• Red Chairman Toad

        I don’t know, don’t care specific cases, but they have usually copied each other over time, about which I don’t think it is a serious problem.

        In my view, many “copied” Japanese cases turn out to be better in quality, become popular than the original ones. By contrast Chinese have copied Disney characters (copyrights infringements, though), their quality is terrible and visibly identifiable. Many Korean snacks in Japanese disguise have bad taste.

      • tisho

        Yes, and i have no problem with copying others and trying to improve the product in general. Many Japanese copies are much better than the original ones, i agree with that. My problem is when you blatantly steal something, change few things to make it better and then sell it to the world as your own original idea, and refuse to acknowledge you have copied it, or give any credit to the original creator. I would have no problem if they at least give credit to the original creator and admit they did not invent any of these things, instead they believe from the bottom of their hearts that they have created everything, from hello kitty, their auto industry, godzilla, manga, pop culture.. traditional culture, religion, clothing.. everything, they believe it’s theirs, they truly believe they are this great creative country that comes up with these things and Korea only wants to copy them. That is my problem. At least they should have the common sense to keep a low profile when they literally copy cat the whole world, instead their audacity have no boundaries, they go off their way to constantly criticize Korea for copying every little thing from Japan, while being brutally ignorant and unaware of their own history of copy cat stealing others. At first it didn’t bother me this much, but this delusional mentality applies to everything, they do things to you that they hate you doing to them, and when you call them on it they refuse to admit their fault and reject everything, it just drives me to insanity.

      • Gertrude Pecker

        Wow, all you do is spend all day bashing Japan, looks like you have an inferiority complex.

      • Gertrude Pecker

        Wow, all you do is spend all day bashing Japan, looks like you have an inferiority complex.

      • 大千釜 創雷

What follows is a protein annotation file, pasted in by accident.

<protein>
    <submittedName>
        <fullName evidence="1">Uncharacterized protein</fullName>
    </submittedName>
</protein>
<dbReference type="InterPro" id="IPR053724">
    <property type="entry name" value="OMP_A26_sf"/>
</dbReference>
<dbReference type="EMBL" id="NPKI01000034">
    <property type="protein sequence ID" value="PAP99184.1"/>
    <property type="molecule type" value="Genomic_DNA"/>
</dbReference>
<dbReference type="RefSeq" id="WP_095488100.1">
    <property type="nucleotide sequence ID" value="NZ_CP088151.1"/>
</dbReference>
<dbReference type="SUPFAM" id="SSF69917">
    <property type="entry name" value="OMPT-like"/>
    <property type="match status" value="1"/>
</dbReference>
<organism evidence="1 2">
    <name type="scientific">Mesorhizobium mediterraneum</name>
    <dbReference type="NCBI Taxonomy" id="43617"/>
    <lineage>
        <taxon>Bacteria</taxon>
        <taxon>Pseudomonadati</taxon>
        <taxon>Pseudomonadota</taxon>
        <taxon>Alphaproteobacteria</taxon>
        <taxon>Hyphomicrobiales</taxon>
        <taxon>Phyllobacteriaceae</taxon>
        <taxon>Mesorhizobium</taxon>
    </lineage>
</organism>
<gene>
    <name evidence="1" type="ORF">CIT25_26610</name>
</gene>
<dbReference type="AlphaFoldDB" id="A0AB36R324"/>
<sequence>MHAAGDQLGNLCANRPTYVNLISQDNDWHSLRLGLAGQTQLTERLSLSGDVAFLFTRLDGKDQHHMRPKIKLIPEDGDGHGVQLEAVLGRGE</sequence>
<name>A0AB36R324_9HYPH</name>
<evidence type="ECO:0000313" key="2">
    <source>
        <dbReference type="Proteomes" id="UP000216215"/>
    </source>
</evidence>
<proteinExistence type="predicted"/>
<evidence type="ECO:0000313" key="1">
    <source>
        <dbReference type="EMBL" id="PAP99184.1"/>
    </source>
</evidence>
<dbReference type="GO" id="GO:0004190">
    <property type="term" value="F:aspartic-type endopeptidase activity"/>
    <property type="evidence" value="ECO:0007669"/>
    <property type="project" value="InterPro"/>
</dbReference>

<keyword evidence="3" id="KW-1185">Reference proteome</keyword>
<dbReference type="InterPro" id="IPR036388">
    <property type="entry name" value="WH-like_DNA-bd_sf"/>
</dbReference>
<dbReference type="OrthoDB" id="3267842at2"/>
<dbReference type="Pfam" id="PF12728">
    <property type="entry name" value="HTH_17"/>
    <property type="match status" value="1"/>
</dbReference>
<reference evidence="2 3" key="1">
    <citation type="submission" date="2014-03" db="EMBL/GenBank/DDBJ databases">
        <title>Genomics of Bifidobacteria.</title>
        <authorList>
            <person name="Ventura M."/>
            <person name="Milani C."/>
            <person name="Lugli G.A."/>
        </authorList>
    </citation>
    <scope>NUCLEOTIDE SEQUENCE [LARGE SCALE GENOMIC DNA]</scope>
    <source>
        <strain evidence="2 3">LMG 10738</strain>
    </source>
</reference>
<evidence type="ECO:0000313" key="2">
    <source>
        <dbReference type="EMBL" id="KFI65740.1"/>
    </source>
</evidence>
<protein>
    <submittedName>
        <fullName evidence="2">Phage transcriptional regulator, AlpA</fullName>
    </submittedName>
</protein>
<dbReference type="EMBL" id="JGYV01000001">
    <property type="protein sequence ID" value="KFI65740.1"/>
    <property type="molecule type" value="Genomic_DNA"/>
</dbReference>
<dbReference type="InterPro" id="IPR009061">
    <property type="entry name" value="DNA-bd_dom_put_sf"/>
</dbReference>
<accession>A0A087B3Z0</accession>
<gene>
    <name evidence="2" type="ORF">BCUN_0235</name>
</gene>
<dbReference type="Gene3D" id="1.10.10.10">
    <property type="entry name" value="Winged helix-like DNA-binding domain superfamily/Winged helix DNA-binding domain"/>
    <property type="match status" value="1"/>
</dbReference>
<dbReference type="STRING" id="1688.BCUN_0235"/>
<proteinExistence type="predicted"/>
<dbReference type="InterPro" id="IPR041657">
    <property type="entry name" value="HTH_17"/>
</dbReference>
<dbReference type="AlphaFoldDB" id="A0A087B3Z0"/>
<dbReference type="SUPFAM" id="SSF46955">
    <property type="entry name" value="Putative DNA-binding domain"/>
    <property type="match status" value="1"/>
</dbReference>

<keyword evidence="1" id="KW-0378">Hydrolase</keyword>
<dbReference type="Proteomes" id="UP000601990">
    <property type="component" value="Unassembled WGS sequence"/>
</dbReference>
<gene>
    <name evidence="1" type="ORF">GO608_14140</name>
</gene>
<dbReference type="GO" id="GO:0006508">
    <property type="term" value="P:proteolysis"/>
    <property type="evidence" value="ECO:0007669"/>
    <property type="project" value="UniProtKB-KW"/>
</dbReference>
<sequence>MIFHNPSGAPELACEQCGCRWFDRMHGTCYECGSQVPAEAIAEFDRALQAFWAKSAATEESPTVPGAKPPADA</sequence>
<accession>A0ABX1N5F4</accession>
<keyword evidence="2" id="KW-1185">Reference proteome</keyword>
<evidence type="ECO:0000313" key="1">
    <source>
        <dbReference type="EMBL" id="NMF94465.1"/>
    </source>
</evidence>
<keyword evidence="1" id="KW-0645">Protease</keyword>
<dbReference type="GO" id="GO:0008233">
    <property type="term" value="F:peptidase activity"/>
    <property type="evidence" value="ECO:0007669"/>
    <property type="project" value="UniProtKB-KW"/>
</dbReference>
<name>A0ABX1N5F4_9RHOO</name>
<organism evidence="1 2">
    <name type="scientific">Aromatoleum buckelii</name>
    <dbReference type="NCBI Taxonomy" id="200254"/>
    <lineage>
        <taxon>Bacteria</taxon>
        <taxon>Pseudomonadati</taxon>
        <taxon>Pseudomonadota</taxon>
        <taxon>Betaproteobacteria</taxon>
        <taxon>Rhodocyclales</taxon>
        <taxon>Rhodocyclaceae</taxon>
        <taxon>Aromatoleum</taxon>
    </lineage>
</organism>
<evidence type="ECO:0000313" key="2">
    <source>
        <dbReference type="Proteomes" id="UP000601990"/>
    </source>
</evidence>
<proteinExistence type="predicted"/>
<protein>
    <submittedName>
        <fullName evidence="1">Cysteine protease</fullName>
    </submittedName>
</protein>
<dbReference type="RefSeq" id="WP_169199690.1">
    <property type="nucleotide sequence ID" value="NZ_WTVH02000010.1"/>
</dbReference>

Bashing Japan on the Internet on a daily basis, yet still live in Japan? Haven’t saved enough money to move to another country yet, I suppose?

  • thedudeabidez

    If we’re measuring Japan’s popularity through Google searches, I’d bet “Aoi Sora” tops them all.

    • disqus_vBekJrf7g5

      LOLZ! For sure!

  • tisho

    Nothing from this list originates from Japan. Neither Godzilla – copied from ”The Beast from 20,000 Fathoms”, neither Hello Kitty – copied from much earlier character called ”Musti”, neither Toyota – copied from European car models, neither Geisha – originates in China, neither Samurai – originates in China, neither Anime, abbreviated from ”Animation” – originates in the United States, Manga introduced in Japan during the brief Japanese occupation after WW2.

  • tisho

    Nothing from this list originates from Japan. Neither Godzilla – copied from ”The Beast from 20,000 Fathoms”, neither Hello Kitty – copied from much earlier character called ”Musti”, neither Toyota – copied from European car models, neither Geisha – originates in China, neither Samurai – originates in China, neither Anime, abbreviated from ”Animation” – originates in the United States, Manga introduced in Japan during the brief Japanese occupation after WW2.

  • 大千釜 創雷

    Cultural influence is not a “copy”. The very alphabet that you are using right now is also a result of cultural influence from another country, Greece. I have never seen anyone call the English, German, Spanish and other Western alphabets “copies” of the ancient Greek. Thus, to call Samurai a “copy” is ridiculous and absurd.